Service Communautaire d'Information sur la Recherche et le Développement - CORDIS

FP6

SIRNA-HCS Résumé de rapport

Project ID: 29798
Financé au titre de: FP6-MOBILITY
Pays: Ireland

Final Activity Report Summary - SIRNA-HCS (Study of the Molecular Mechanisms of Cell Migration by using High Content Screening and siRNA technology.)

High Content Analysis (HCA) is a revolutionary technology, which combines automated fluorescence microscopy with multi-parametric analysis. The aim of this project was to use this technology in combination with small inhibitory RNA (siRNA) libraries to identify targets to inhibit T cell migration. This work should therefore identify and verify new drug-able targets involved in inflammation and metastasis with the potential for tissue specificity.

A pharmacological inhibitor-based screening strategy was set up as a proof of principle approach in order to adapt the T cell migration assay to HCA, to develop protocols for analysis of the cytoskeletal rearrangement reflective of T cell migration and to automate the identification and quantification of changes in cytoskeletal shape following modulation of cell migration. Changes in the cytoskeletal shape were identified by staining with the actin label, phalloidin. Multiple analysis algorithms which described cell shape were tested It was concluded that a combination of these indices is a more sensitive and accurate reflection of changes in T cell morphology following inhibitor treatment and that this approach would be suitable for screening with siRNA libraries.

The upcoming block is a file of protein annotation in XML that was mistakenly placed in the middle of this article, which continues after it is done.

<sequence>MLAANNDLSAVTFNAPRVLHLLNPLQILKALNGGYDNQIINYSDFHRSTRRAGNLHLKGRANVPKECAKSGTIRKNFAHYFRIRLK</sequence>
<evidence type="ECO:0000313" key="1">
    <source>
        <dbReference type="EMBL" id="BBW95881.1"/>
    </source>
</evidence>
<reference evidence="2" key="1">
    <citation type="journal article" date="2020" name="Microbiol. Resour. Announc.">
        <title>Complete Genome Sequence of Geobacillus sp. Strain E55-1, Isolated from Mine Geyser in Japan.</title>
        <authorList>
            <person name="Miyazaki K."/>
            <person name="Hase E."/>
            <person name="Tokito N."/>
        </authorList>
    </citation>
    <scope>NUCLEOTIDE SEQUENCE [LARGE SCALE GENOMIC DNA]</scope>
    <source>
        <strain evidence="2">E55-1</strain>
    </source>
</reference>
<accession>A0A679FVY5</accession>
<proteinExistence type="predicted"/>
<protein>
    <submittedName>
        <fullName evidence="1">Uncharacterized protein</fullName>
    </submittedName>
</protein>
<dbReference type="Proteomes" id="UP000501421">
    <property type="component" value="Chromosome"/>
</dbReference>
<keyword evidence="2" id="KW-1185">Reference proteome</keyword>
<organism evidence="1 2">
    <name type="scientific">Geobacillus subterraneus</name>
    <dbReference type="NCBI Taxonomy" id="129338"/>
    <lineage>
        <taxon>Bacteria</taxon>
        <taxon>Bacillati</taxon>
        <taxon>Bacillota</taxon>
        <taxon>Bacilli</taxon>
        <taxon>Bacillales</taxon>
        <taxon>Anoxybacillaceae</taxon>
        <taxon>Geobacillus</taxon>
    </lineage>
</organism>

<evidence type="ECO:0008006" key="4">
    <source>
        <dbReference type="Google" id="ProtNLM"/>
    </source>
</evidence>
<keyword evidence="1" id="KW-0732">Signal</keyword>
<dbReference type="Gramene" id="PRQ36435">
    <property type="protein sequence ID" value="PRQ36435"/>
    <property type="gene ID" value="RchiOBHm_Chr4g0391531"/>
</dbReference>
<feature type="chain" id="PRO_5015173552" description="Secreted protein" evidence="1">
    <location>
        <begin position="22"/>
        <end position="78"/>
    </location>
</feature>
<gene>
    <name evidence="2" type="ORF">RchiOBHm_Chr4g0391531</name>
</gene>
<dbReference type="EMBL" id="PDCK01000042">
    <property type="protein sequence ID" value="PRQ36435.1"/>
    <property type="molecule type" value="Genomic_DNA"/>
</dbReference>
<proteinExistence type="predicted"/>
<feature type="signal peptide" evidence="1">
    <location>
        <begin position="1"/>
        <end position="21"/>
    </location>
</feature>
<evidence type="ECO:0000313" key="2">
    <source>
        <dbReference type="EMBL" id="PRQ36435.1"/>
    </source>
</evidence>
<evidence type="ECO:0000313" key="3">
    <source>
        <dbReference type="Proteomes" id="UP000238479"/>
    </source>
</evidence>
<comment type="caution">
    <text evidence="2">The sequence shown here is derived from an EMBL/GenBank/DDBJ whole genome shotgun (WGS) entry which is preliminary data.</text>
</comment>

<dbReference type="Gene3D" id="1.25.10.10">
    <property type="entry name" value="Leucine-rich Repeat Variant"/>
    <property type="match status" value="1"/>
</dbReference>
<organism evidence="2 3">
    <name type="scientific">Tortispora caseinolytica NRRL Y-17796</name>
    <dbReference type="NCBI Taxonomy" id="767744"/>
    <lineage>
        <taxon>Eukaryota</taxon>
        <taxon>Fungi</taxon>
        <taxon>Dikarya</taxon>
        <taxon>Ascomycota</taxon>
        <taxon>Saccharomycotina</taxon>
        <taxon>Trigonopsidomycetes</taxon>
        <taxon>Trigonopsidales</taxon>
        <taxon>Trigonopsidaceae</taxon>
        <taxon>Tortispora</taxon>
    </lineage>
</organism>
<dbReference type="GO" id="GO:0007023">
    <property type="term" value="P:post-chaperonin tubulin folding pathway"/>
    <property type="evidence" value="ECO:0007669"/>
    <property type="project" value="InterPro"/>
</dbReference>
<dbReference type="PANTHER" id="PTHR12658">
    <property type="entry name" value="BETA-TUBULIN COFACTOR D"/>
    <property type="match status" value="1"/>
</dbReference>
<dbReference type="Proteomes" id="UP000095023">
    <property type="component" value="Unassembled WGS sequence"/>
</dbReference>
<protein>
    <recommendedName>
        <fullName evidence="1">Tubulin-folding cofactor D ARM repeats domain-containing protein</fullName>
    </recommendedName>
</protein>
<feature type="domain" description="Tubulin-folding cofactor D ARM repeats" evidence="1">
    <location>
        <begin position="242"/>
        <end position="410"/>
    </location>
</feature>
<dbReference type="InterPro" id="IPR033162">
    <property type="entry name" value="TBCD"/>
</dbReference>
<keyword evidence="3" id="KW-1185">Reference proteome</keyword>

We then set out to optimise delivery of siRNA/gene knockdown, acquirelibraries and put information management systems in place. The screening of 2 complete libraries (Kinome and G-protein coupled receptor - >1100 genes) was completed (intriplicate). This was followed by a secondary screen (80 genes) and a further in depth validation of 10 genes. Of these 10 genes, functional analysis of a role in cell migration was performed on 5. In parallel, we developed an analysis package particularly suited to the needs of the screening of lymphocyte migration using siRNA but which is suitable for using in other screens -HiTS http://groups.google.com/group/HiTSusers. This allowed us to speed up data management and data analysis tasks. Overall, this programme of research has allowed us to identify novel genes involved in the process of lymphocyte whiel training 4 fellows in HCA and siRNA technologies. The identification of potential druggable targets will help in the design of novel anti-inflammatory therapeutic strategies.

Contact

Kelleher DERMOT, (Head of Department)
Tél.: +353-1-6082100
Fax: +353-1-4542043
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